Week Two NFL DFS Slate Review

83
Week Two NFL DFS Slate Review
Week Two NFL DFS Slate Review

Week two saw some of the stone chalk on the slate bust heavy. If you were high on the supposed shootout game of the week in the Cowboys/Chargers, it was not a good week for you. It is a fascinating study on how the DFS hive-mind will fixate on a particular game as a can’t miss. Even when there are plenty of other just as viable options on the table. Then a FOMO sets in, and it feels like if you don’t stack up that game or at least get pieces of it, you’ll kick yourself when the chalk hits.

Going into the slate, I was actually very high on the Cardinals/Vikings and Seattle/Tennessee game environments for stacking. I identified those as the two best pivot spots off the Dallas/LAC game. It turned out that this was indeed a good strategy as both of those games produced fantasy fireworks. At the same time, the Cowboys/Chargers utterly failed to meet expectations.

The only issue is that due to my highly correlative DFS approach, I like to get pieces of multiple games in secondary and third correlations in my lineups. I had too much Dallas/LAC spread out throughout my lineups as I wasn’t making a complete stand to fade the game entirely. Not that I didn’t also have primary stacks of that game, but I did make a point of having a good amount of other game stacks that didn’t project as well but came at an ownership discount.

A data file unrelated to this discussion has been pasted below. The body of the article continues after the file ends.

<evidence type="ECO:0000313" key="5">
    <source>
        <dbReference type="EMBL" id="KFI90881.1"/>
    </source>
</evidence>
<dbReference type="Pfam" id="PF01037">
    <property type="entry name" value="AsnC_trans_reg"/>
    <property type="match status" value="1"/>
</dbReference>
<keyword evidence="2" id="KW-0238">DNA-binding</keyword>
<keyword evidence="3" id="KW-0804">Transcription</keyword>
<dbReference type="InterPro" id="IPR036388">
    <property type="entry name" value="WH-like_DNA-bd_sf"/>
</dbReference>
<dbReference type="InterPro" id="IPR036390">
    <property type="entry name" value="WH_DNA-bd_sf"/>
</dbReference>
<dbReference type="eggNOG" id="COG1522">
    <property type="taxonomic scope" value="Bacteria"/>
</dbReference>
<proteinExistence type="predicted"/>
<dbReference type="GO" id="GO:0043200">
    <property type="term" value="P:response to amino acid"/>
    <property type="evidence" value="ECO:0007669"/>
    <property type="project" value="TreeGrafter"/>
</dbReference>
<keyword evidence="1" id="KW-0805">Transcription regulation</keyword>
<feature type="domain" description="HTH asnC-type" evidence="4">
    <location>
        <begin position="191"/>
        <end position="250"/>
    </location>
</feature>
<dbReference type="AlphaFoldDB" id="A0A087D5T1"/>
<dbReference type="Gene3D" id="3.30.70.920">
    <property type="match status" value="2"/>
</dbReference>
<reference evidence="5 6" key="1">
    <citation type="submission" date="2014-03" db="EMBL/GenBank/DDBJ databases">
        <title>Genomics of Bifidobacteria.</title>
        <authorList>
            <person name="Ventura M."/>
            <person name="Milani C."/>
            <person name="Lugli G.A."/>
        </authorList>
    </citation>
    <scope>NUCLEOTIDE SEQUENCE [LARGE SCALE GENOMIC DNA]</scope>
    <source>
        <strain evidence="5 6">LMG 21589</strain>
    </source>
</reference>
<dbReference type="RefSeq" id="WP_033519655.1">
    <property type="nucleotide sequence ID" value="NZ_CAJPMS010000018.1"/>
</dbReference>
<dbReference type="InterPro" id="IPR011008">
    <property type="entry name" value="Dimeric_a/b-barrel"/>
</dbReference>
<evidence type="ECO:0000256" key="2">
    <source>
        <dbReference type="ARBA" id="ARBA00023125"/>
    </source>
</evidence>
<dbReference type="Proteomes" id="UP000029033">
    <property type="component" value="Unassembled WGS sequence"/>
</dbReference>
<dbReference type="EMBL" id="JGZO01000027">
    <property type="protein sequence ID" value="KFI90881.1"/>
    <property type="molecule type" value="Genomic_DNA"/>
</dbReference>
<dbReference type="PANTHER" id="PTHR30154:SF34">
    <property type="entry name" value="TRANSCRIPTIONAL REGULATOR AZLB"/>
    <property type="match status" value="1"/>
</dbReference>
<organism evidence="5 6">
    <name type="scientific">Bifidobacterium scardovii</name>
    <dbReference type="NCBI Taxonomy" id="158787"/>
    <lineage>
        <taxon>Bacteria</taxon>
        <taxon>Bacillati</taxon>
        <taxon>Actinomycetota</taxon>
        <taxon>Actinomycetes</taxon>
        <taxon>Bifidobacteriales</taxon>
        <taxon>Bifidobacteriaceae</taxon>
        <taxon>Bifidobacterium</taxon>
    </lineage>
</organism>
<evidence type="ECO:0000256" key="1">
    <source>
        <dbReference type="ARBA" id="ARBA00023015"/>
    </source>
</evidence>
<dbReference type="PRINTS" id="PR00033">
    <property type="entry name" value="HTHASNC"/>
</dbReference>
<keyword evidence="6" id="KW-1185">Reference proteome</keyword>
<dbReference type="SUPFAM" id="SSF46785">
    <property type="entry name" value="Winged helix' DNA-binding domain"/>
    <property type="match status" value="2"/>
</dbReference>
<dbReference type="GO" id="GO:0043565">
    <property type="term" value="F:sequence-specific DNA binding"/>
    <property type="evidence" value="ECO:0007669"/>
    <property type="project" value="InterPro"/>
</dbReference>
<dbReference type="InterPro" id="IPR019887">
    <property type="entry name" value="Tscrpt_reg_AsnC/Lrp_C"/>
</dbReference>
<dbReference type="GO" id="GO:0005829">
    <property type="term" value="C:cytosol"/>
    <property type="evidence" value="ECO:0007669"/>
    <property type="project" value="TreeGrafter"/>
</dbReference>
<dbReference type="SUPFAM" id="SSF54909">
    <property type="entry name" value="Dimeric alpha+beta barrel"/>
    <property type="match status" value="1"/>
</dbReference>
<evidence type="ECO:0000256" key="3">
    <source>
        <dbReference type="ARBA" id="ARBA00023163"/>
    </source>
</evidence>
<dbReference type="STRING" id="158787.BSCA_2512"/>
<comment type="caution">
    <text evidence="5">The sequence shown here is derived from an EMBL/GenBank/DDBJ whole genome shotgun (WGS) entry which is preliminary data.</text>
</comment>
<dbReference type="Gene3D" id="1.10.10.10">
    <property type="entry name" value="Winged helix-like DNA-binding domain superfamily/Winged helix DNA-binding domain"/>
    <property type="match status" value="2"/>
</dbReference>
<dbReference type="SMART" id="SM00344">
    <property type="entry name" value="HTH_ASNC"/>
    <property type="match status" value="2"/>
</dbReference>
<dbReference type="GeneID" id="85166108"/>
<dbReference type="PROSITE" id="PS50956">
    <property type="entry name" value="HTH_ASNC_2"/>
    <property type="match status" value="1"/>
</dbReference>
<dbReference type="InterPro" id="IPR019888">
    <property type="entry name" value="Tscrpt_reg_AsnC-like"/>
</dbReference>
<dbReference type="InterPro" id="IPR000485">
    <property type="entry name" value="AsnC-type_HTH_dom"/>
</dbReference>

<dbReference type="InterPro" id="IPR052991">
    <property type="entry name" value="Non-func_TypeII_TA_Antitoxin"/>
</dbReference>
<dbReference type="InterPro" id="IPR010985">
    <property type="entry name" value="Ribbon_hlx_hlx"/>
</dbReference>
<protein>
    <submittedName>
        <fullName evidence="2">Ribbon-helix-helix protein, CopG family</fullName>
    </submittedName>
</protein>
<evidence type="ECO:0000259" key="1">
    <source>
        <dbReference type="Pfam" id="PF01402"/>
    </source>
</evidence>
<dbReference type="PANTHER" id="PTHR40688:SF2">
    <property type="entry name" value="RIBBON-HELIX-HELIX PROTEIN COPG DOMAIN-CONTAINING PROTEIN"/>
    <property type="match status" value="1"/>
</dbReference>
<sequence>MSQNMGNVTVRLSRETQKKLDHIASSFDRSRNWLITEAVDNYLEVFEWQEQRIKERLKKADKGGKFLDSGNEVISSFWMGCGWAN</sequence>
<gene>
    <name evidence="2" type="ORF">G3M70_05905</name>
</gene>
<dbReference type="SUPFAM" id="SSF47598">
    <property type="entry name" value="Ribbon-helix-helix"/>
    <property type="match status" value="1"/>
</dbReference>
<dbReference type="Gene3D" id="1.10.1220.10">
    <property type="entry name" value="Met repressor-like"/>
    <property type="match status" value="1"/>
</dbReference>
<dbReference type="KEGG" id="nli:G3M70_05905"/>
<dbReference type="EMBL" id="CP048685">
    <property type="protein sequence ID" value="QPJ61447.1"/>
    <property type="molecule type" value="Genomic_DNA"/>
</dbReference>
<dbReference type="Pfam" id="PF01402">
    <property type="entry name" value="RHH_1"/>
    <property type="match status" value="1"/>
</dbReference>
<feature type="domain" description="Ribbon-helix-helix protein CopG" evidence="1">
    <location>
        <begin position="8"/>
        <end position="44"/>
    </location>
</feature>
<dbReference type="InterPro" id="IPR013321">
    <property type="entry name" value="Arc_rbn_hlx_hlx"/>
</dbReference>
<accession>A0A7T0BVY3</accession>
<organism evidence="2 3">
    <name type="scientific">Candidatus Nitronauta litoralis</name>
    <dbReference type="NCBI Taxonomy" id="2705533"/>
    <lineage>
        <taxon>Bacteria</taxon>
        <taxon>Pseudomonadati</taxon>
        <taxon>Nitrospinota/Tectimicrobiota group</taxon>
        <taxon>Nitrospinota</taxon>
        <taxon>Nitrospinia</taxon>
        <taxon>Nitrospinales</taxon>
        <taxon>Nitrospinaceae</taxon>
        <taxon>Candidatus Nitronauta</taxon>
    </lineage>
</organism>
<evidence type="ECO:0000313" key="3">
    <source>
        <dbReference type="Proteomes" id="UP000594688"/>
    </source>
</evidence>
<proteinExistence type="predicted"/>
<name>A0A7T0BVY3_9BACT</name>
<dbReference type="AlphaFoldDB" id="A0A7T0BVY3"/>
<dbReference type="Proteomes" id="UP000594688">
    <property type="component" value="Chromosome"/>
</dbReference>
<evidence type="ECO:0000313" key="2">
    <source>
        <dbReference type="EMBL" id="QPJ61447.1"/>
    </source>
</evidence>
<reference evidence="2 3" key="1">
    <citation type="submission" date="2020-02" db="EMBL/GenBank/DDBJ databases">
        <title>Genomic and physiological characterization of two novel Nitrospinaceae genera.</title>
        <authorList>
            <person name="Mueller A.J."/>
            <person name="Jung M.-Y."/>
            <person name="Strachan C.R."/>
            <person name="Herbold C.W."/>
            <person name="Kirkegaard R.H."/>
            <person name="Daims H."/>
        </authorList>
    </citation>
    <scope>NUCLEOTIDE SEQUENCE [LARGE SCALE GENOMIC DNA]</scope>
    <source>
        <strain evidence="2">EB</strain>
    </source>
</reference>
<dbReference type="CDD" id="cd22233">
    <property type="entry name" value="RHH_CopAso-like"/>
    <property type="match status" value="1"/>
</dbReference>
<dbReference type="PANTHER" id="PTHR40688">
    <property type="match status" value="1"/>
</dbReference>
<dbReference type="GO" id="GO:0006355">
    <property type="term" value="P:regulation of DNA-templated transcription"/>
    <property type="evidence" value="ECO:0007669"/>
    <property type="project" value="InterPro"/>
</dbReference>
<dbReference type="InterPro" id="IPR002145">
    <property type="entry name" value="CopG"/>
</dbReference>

The other thing that made it difficult to do well in GPPs was that four random defenses totally killed it with 19-22 DKP a piece. It was challenging to win a large field tournament without one of them. So, even if you had an otherwise good lineup, you had to hope you had one of the Bills/Bears/Pats/Bucs in it. Derrick Henry also broke the slate by scoring almost double what the next closest RB put up, so no Henry, likely no cash. It was one of those weeks where there were not as many paths to first place. Having one of the high-scoring defenses and Henry was crucial.

I did have an excellent week in cash games and head-to-heads. My cash lineup pretty much just played the best plays with some minor tweaks, which so much of the field fails to do. My ROI was 100% on double-ups and near 50% on head-to-heads.